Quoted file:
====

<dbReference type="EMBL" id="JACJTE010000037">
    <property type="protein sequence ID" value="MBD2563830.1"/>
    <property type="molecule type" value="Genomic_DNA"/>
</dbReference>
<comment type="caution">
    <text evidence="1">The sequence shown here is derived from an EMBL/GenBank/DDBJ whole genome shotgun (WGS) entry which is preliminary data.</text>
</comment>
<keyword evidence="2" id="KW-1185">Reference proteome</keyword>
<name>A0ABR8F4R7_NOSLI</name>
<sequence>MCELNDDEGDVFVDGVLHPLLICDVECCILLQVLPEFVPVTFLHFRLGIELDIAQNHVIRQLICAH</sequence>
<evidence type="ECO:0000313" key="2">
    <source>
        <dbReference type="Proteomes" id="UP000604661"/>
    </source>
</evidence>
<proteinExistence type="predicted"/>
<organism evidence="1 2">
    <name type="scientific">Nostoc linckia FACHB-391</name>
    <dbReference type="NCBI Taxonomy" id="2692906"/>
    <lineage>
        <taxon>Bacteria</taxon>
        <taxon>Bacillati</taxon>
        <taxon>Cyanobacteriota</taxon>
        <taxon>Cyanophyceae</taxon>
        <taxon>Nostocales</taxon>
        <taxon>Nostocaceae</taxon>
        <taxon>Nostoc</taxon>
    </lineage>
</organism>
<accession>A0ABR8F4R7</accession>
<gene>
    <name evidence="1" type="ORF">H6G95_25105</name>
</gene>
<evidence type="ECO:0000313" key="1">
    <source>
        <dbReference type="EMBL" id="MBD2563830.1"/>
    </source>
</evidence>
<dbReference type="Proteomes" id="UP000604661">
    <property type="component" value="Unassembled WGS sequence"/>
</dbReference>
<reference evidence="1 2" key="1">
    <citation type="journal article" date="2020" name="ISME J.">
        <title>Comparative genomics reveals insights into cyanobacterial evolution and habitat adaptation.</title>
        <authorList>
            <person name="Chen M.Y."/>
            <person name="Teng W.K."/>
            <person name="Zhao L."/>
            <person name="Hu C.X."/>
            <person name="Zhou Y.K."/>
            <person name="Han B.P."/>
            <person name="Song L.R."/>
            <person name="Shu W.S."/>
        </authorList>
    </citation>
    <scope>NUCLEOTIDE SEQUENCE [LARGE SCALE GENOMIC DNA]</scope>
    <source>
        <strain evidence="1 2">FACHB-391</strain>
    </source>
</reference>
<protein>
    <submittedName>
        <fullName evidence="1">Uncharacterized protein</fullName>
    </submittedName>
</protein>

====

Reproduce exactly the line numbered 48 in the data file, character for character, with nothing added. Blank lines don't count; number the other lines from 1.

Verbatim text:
            <person name="Zhao L."/>